Black Tea

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Black tea is a variety of tea that is more oxidized than the oolong, green, and white varieties. All four varieties are made from leaves of Camellia sinensis. Black tea is generally stronger in flavor and contains more caffeine than the less oxidized teas. Two principal varieties of the species are used, the small-leaved Chinese variety plant (C. sinensis subsp. sinensis), also used for green and white teas, and the large-leaved Assamese plant (C. sinensis subsp. assamica), which was traditionally only used for black tea, although in recent years some green has been produced.

In Chinese and Chinese influenced languages, black tea is known as "crimson tea" (紅茶, Mandarin Chinese hóngchá; Japanese kōcha; 홍차, Korean hongcha), an accurate description of the colour of the liquid. The term black tea refers to the colour of the oxidized leaves. In Chinese, "black tea" is a commonly used classification for post-fermented teas, such as Pu-erh tea; in the Western world, "red tea" more commonly refers to rooibos, a South African tisane.

While green tea usually loses its flavor within a year, black tea retains its flavour for several years. For this reason, it has long been an article of trade, and compressed bricks of black tea even served as a form of de facto currency in Mongolia, Tibet, and Siberia into the 19th century. The tea originally imported to Europe was either green or semi-oxidized. Only in the 19th century did black tea surpass green in popularity.[citation needed] Although green tea has recently seen a revival due to its purported health benefits, black tea still accounts for over ninety percent of all tea sold in the West.

The expression "black tea" is also used to describe a cup of tea without milk ("served black"), similar to coffee served without milk or cream.

Varieties of black tea
Generally, unblended black teas are named after the region in which they are produced. Often, different regions are known for producing teas with characteristic flavors.

Varieties of black tea
Generally, unblended black teas are named after the region in which they are produced. Often, different regions are known for producing teas with characteristic flavors.

Chinese black teas
Lapsang Souchong (正山小种 or 烟小种): originally from Mount Wuyi, Fujian Province, China. It is a black tea which is dried over burning pine, thereby developing a strong smoky flavour.
Keemun (祁門) : from Qimen, Anhui Province, China, a Chinese Famous Tea. The aroma of tea is fruity, with hints of pine, dried plum and floweriness.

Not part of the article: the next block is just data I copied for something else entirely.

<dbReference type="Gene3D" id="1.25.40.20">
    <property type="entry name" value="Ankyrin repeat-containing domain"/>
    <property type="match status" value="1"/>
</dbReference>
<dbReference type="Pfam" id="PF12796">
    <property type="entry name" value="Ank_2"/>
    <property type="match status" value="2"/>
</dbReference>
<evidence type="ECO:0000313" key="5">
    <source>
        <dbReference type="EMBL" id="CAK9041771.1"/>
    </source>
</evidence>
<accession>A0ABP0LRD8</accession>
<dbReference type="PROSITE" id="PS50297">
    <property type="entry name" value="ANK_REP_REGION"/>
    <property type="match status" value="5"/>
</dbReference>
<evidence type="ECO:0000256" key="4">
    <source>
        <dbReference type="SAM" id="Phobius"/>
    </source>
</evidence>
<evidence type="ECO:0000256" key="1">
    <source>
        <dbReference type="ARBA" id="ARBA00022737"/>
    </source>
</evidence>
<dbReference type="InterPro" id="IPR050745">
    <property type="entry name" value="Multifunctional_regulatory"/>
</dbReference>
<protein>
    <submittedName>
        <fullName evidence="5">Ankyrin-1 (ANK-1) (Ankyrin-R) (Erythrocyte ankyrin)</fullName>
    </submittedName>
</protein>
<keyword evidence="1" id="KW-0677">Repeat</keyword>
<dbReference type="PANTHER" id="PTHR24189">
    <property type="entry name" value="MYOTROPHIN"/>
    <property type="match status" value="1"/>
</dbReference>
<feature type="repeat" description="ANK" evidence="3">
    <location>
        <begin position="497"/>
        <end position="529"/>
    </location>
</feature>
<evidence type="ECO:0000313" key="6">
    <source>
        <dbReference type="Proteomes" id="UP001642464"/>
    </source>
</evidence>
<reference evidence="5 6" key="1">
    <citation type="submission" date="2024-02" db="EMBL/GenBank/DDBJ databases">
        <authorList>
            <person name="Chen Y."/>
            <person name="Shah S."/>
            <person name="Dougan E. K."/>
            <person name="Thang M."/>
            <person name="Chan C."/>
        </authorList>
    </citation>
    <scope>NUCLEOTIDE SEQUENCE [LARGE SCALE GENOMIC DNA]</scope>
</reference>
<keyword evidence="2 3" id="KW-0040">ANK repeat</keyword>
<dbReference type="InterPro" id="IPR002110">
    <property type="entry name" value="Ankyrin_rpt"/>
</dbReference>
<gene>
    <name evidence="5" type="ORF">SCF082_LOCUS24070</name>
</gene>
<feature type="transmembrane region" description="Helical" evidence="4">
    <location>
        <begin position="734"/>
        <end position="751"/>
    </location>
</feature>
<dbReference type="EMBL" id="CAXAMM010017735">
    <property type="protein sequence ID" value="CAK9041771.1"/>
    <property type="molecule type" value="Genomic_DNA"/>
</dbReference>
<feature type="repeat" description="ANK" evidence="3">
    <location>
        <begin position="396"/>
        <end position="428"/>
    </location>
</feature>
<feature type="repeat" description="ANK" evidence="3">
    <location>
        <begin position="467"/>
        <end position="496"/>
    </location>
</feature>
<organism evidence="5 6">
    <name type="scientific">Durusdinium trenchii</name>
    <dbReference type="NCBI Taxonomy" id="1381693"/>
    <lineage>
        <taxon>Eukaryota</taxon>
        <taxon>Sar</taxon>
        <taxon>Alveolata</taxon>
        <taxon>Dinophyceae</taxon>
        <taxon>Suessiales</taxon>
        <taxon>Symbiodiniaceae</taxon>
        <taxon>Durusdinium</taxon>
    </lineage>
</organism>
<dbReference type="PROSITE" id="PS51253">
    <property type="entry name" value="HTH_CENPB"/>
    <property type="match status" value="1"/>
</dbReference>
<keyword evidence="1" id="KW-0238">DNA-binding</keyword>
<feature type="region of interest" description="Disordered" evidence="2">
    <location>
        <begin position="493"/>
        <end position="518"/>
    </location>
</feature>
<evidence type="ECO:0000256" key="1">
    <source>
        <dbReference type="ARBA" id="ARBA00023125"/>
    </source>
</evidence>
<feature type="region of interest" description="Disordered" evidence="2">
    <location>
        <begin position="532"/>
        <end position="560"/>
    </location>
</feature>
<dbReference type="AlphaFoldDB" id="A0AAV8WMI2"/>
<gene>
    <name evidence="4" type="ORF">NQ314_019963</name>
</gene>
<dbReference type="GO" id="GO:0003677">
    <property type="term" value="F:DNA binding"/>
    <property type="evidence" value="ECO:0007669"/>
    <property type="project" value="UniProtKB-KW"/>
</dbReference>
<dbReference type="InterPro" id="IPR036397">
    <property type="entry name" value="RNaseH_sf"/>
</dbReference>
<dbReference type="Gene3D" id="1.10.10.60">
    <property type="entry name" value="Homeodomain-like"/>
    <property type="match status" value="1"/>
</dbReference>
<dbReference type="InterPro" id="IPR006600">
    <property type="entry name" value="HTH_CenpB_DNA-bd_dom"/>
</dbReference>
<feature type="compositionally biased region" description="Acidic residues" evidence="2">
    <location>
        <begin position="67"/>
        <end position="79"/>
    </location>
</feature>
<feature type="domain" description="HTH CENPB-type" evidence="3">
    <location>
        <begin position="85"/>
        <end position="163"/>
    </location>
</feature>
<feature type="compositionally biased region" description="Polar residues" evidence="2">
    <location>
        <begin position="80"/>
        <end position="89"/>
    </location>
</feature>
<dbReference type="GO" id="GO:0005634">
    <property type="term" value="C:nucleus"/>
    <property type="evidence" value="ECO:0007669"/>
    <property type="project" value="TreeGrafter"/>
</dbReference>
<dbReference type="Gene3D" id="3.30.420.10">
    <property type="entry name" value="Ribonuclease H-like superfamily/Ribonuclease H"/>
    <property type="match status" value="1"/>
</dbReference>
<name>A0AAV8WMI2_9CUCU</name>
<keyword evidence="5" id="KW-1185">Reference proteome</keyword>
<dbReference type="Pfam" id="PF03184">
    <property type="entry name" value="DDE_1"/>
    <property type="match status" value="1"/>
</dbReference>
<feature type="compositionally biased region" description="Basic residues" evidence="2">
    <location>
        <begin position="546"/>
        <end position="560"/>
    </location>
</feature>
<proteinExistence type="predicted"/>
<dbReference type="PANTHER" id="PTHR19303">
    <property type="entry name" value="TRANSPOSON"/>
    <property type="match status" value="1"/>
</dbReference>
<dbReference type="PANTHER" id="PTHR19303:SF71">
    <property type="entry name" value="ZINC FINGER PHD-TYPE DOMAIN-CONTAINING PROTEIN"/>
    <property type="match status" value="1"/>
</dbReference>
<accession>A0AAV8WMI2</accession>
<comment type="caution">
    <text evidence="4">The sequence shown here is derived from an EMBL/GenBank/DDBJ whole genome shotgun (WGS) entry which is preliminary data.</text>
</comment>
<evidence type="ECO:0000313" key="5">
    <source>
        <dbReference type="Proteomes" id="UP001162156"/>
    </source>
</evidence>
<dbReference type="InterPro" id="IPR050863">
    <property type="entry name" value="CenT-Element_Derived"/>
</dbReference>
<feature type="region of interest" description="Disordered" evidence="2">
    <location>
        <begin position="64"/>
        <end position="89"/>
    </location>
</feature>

Dian Hong (滇紅): from Yunnan Province, China. Well known for dark malty teas and golden bud teas.
Ying De Hong (英徳紅): from Guangdong Province, China. The tea has a cocoa-like aroma and a sweet aftertaste, one can find a peppery note.
Jiu Qu Hong Mei (九曲红梅): "Nine Winding Red Plum" from Hu Fou district, Hangzhou City, Zhejiang Province, China. This tea is characterised by tight fishhook-like leaves with a lustrous black color. The infusion is brightly reddish and has a long smooth aftertaste.
Tibeti (藏茶): originally from Ya'an, Sichuan Province, China. A unique tea that can also be called brick tea; it is well known as "Tibetan tea" for centuries.

Indian and Sri Lankan black teas
Assam: from the state of Assam, India. Full bodied, strong and distinctively malty tea from the lowlands of Assam.
Darjeeling: from the state of West Bengal, India. Thin bodied, floral and fruity tea from Darjeeling with defining muscatel tones. Today often processed as a mixture of black, green and oolong elements, though still classed as black.
Munnar: from the state of Kerala, India.
Kangra: from the state of Himachal Pradesh, India.
Nilgiri: from the state of Tamil Nadu, India. Intensely aromatic, strong, and fragrant tea from the Nilgiri Hills of Karnataka, Kerala and Tamil Nadu.
Ceylon: from Sri Lanka. Strong yet light with tones of crisp citrus.

Other black teas
Kenyan: from Africa, similar to Assam.
Vietnamese: from Vietnam, similar to some cheaper Yunnan teas, with a pleasant and sweet aroma but a more bodied and darker brew; unlike teas from Nepal or Darjeeling.
Nepalese: from uplands of Nepal. Somewhat similar to higher grades of Darjeeling.
Turkish (Çay): from Rize Province on the eastern Black Sea coast of Turkey, that is crystal clear and mahogany in colour. Prepared in a samovar or a çaydanlık, it can be served strong ("koyu" dark) or weak ("açık" light), in small glasses with cubed sugar.

Thai tea: from Thailand
Azerbaijani tea: from Caucasus in Azerbaijan
Georgian tea: from Caucasus in Georgia
Krasnodar tea: from Caucasus in Russia
Java tea: from Indonesia, has a nutty aroma, very different from both Chinese and Indian teas.
Sumatra tea: from Indonesia, similar to Java tea.
Cameron tea: from the Cameron Highlands in Malaysia; a legacy from the British?
Guatemalan tea: from Chirrepec, Coban, Alta Verapaz, a blend of Assam and China Type.

By Wikipedia

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